It was during the Nixon administration that Perot became involved in the issue of U.S. prisoners of war in Southeast Asia. Perot said Secretary of State Henry Kissinger asked him to lead a campaign to improve treatment of POWs held in North Vietnam. Perot chartered two jets to fly medical supplies and the wives of POWs to Southeast Asia. They were not allowed into North Vietnam, but the trip attracted enormous media attention.

After their release in 1973, some prisoners said conditions in the camps had improved after the failed missions.

In 1979, the Iranian government jailed two EDS executives and Perot vowed to win their release.

"Ross came to the prison one day and said, 'We're going to get you out,'" one of the men, Paul Chiapparone, told The Associated Press. "How many CEOs would do that today?"

Perot recruited retired U.S. Army Special Forces Col. Arthur "Bull" Simons to lead a commando raid on the prison. A few days later, the EDS executives walked free after the shah's regime fell and mobs stormed the prison. Simons' men sneaked the executives out of the country and into Turkey. The adventure was recalled in Ken Follett's best-selling book "On Wings of Eagles" and a TV miniseries.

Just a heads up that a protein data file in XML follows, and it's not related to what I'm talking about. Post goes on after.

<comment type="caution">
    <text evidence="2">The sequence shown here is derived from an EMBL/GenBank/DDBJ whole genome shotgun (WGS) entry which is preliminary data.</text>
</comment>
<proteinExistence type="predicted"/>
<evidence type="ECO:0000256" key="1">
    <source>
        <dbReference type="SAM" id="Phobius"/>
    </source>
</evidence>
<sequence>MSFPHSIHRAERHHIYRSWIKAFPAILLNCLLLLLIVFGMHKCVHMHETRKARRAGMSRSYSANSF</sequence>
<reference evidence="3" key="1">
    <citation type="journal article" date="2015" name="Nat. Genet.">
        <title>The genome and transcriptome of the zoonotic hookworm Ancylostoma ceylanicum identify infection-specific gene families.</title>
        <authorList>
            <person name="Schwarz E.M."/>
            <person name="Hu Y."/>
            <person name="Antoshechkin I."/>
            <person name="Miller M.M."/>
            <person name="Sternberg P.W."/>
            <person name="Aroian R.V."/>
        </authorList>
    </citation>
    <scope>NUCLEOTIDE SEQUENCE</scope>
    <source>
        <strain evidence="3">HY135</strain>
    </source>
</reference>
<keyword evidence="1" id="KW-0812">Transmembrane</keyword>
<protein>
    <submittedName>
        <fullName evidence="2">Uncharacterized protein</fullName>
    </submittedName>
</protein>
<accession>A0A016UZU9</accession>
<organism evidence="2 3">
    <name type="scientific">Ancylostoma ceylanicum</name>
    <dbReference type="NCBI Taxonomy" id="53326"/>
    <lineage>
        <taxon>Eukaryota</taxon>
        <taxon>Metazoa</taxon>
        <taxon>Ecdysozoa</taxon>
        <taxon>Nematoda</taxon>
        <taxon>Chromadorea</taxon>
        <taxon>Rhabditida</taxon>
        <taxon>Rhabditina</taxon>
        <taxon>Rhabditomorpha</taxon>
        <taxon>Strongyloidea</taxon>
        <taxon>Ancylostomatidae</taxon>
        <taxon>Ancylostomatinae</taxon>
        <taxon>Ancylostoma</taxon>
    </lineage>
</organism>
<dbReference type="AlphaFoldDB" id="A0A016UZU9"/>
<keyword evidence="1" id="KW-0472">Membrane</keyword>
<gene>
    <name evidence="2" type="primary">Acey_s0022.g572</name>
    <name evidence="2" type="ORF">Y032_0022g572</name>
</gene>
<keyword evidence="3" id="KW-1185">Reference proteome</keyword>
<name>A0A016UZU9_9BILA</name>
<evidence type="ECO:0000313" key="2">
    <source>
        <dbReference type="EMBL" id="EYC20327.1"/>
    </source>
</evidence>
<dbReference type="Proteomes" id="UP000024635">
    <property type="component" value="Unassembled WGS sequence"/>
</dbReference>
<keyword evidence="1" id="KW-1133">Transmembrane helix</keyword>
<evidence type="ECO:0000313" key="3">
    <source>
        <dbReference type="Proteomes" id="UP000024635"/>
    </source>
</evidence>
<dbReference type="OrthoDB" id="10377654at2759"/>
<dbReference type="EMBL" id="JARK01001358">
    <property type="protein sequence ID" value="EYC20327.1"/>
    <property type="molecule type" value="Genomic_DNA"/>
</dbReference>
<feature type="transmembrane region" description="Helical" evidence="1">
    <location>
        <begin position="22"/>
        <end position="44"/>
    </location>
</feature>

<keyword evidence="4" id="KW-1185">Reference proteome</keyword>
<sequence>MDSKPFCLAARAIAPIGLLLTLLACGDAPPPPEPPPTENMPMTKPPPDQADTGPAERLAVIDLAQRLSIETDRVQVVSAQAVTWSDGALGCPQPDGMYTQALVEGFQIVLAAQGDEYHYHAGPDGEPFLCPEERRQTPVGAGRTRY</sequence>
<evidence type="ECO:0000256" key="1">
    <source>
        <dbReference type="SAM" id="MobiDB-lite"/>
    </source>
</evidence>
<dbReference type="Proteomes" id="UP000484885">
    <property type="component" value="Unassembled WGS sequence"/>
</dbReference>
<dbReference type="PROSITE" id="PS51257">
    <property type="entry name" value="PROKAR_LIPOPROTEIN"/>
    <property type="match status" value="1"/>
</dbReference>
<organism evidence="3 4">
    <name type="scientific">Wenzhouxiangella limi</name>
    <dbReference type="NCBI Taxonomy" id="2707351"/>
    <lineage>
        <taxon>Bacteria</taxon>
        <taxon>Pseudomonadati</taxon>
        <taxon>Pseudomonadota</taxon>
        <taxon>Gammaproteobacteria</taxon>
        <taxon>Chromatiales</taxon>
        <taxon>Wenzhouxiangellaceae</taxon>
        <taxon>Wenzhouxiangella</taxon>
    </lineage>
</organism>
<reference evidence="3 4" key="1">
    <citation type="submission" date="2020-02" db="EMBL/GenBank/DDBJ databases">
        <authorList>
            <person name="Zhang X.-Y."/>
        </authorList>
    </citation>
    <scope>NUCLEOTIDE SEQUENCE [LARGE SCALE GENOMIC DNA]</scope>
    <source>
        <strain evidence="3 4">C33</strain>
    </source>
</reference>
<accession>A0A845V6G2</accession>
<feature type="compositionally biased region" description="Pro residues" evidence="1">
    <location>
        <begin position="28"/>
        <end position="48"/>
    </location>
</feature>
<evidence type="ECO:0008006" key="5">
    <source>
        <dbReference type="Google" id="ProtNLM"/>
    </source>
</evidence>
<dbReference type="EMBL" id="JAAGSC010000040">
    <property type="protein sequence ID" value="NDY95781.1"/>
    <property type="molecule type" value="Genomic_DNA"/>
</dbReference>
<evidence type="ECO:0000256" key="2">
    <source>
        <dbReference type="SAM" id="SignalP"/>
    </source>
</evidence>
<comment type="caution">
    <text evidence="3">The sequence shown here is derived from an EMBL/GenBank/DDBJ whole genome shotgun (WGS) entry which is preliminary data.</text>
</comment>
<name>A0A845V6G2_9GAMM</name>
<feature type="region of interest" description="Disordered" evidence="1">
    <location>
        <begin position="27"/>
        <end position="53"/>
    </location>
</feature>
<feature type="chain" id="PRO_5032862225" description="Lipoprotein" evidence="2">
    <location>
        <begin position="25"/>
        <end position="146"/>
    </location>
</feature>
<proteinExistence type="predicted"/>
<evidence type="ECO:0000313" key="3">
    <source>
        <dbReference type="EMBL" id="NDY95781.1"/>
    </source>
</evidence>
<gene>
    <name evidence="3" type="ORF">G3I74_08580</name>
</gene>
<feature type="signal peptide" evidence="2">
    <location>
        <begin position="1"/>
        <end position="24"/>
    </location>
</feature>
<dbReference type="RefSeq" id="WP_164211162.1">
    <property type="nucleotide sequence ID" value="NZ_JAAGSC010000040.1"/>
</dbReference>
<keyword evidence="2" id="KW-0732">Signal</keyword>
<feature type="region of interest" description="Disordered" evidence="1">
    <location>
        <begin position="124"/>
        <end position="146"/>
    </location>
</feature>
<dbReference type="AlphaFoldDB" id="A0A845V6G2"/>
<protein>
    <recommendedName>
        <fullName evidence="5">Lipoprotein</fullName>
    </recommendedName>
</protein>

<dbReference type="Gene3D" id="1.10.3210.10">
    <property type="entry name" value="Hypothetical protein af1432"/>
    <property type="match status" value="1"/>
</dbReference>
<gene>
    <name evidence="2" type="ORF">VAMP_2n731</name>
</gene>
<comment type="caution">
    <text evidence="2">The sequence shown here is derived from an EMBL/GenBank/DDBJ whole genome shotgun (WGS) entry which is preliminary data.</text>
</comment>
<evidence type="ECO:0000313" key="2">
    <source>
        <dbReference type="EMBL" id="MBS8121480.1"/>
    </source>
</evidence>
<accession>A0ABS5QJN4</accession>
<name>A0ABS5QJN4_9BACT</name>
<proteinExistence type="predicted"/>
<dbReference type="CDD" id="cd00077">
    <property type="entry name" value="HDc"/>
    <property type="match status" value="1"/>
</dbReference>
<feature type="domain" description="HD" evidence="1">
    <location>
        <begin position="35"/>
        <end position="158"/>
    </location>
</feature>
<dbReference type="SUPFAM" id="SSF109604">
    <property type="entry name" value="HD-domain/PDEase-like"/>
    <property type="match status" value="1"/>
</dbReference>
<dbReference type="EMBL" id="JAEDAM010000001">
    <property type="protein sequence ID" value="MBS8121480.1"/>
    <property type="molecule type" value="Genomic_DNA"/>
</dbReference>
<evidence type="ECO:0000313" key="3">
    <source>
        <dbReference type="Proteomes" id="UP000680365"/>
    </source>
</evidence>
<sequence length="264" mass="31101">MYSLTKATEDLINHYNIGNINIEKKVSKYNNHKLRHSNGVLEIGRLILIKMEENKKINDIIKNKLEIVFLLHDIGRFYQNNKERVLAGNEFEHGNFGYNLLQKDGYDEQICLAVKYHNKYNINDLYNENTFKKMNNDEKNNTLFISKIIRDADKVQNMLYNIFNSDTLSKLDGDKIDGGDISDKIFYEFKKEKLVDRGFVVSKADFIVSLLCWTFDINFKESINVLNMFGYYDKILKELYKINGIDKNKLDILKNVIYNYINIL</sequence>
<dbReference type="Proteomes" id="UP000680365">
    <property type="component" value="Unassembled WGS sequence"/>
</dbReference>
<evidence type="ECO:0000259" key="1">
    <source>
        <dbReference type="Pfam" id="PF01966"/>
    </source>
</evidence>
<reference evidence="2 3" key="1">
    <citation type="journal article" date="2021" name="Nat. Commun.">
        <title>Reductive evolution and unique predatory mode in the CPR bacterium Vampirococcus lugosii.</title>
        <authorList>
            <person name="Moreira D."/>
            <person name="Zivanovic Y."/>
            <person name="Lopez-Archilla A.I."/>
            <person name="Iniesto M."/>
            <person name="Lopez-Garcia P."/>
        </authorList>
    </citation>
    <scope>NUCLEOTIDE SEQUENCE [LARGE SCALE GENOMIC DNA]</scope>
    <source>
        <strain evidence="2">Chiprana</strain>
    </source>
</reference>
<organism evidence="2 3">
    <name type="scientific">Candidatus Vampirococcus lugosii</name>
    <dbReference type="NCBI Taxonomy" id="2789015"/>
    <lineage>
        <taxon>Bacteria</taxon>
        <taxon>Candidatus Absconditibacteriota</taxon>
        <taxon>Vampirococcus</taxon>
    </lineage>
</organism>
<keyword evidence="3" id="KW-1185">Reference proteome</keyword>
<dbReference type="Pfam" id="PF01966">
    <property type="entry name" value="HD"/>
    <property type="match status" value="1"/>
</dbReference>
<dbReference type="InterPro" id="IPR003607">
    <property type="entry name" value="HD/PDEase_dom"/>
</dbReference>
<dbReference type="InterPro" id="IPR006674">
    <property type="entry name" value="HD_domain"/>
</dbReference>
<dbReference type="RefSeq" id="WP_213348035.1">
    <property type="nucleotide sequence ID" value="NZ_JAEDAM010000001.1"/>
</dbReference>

In later years, Perot pushed the Veterans Affairs Department to study neurological causes of Gulf War syndrome, a mysterious illness reported by many soldiers who served in the 1991 Persian Gulf war. He scoffed at officials who blamed the illnesses on stress — "as if they are wimps" — and paid for additional research.

Perot received a special award from the VA for his support of veterans and the military in 2009.

In Texas, Perot led commissions on education reform and crime. He was given many honorary degrees and awards for business success and patriotism.

While he worked at Perot Systems in suburban Dallas, entire hallways were filled with memorabilia from soldiers and POWs that Perot had helped. His personal office was dominated by large paintings of his wife and five children and bronze sculptures by Frederic Remington.